Similar to the Ohio Society of CPAs, AICPA Tax Executive Committee Jeffrey Porter's request of Congress not only to act, but to act quickly, is charming. Charming in an Ernest P. Worrell kind of way, but charming nonetheless. In written and oral testimony, Porter addressed the impact of tax uncertainty in several areas and made recommendations on behalf […]
Speaking to "a ballroom full of bankers, corporate executives and financial analysts, with a guest list that ranged from JPMorgan to PriceWaterhouseCoopers to leading lobbyists," Hizzoner downplayed all the attention that some people give to low tax rates: When it comes to improving the business climate, “Usually the pundits think of this as lowering taxes,” […]
RELATED: I'm starting to think that ol' Grover is purposely spelling the Oracle's surname incorrectly. [@GroverNorquist, Earlier, Earlier]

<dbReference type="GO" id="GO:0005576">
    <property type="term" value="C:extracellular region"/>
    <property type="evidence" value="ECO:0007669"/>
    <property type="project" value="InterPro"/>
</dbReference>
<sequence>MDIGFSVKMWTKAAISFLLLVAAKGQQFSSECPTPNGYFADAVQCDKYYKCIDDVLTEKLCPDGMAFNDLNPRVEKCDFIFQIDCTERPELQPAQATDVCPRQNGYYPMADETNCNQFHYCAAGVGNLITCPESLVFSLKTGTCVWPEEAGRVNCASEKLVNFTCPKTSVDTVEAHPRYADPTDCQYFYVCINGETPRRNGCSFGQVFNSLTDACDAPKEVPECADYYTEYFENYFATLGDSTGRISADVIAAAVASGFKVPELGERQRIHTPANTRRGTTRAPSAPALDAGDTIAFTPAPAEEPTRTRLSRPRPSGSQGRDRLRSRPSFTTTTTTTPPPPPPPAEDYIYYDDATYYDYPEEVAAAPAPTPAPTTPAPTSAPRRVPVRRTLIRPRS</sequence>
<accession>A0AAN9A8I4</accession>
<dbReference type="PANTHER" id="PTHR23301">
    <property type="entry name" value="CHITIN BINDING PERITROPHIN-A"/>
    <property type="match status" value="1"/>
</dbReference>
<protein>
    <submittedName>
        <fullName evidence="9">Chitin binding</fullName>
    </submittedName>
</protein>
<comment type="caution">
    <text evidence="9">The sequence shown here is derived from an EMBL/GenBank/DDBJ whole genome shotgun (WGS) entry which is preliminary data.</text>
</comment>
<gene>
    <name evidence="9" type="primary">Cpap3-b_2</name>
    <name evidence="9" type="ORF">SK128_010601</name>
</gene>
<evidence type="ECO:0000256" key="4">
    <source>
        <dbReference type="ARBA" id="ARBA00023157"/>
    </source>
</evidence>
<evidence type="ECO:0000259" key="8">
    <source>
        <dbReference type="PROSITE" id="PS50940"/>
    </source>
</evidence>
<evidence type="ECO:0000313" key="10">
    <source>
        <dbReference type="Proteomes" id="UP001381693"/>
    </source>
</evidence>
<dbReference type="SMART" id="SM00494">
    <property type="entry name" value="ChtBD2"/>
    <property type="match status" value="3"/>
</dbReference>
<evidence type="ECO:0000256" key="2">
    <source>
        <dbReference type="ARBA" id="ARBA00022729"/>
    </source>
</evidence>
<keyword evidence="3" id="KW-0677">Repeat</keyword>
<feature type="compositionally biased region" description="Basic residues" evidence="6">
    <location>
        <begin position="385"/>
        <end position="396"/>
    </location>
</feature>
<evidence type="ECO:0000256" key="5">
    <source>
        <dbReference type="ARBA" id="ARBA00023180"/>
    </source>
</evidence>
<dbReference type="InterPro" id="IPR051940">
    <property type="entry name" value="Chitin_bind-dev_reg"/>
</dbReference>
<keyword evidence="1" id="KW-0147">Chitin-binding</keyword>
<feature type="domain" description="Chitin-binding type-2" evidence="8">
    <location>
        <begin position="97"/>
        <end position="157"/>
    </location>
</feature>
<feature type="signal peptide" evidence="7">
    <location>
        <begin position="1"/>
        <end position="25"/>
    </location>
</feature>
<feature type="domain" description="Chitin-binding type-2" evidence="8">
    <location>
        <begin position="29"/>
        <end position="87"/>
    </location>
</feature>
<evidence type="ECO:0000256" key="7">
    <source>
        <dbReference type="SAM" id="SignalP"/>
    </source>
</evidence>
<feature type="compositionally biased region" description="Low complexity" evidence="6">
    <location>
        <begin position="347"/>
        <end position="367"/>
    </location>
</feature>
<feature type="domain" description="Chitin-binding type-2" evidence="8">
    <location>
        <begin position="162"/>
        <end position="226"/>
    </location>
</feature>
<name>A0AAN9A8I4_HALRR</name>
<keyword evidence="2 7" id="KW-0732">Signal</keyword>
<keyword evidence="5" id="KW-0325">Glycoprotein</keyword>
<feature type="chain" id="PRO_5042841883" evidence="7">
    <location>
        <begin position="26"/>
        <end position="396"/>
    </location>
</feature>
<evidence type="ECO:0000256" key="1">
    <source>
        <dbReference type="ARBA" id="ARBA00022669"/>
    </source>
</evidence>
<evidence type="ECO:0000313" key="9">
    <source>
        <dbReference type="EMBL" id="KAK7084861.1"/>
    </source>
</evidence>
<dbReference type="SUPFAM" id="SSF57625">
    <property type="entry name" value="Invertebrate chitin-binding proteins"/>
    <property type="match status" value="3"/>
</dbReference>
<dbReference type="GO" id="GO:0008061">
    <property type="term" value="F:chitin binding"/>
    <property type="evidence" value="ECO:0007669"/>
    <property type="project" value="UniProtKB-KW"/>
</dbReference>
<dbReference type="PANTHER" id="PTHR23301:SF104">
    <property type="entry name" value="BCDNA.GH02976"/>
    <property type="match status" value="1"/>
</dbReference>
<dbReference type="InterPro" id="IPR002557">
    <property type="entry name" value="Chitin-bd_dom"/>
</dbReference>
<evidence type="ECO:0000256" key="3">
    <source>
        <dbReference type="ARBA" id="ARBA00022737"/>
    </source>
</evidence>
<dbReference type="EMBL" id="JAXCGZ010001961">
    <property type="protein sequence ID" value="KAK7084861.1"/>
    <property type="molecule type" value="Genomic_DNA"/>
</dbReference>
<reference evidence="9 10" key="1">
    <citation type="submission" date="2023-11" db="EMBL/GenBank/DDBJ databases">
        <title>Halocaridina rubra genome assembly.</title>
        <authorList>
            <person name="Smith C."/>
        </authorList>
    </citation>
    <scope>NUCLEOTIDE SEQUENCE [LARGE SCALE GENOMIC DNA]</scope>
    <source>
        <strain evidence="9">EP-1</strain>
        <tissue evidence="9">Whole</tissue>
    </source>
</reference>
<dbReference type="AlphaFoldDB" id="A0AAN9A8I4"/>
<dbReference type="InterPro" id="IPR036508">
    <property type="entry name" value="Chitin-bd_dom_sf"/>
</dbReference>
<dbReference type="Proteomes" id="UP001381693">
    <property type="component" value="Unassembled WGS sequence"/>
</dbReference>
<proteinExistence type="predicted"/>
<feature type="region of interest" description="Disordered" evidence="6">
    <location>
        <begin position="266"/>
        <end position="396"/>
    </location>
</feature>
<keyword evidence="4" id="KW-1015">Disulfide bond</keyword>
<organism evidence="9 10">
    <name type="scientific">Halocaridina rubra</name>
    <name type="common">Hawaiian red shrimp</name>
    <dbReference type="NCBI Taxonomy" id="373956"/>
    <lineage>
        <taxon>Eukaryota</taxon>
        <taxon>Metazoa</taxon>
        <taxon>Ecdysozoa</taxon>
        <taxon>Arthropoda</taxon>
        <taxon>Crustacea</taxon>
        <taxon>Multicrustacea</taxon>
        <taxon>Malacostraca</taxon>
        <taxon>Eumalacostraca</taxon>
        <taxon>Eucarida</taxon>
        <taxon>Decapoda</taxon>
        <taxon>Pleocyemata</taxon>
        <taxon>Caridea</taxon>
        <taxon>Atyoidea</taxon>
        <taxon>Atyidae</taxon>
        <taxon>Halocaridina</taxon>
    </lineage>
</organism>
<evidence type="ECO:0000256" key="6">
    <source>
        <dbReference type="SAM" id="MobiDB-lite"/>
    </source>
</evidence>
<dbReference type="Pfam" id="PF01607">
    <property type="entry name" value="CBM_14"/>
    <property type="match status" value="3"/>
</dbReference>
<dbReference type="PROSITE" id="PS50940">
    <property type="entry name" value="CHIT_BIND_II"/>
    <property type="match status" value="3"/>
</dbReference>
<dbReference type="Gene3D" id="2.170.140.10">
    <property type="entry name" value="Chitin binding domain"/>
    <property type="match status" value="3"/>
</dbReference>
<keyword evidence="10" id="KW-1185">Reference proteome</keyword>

Earlier we discussed how Warren Buffett's secretary and glory hog, Debbie Bosanek, has become a poster child for all of us that have effective tax rates higher than those of wealthy dudes like her boss and GOP Presidential cyborg Mitt Romney. This has caused a number of people to freak out and start wondering aloud how […]
Congresswoman Jan Schakowsky (D-IL) has introduced the cleverly-named “Fairness in Taxation Act” that would tax millionaires and billionaires at rates that will cause John Boehner to hack up both his lungs.
Despite the futility of the FiTA, these are some tax rates that Tom Bloch can get behind!
The bill would create the following new tax brackets for millionaires and billionaires:
• $1-10 million: 45%
• $10-20 million: 46%
• $20-100 million: 47%
• $100 million to $1 billion: 48%
• $1 billion and over: 49%
And Schakowsky obviously has a thing for the Steve Cohens and John Paulsons of the world:
The current top tax bracket begins at $373,000 in income and fails to distinguish between the “well off” and billionaires, such as the top 20 hedge fund managers whose average income last year was over $1 billion, Schakowsky pointed out.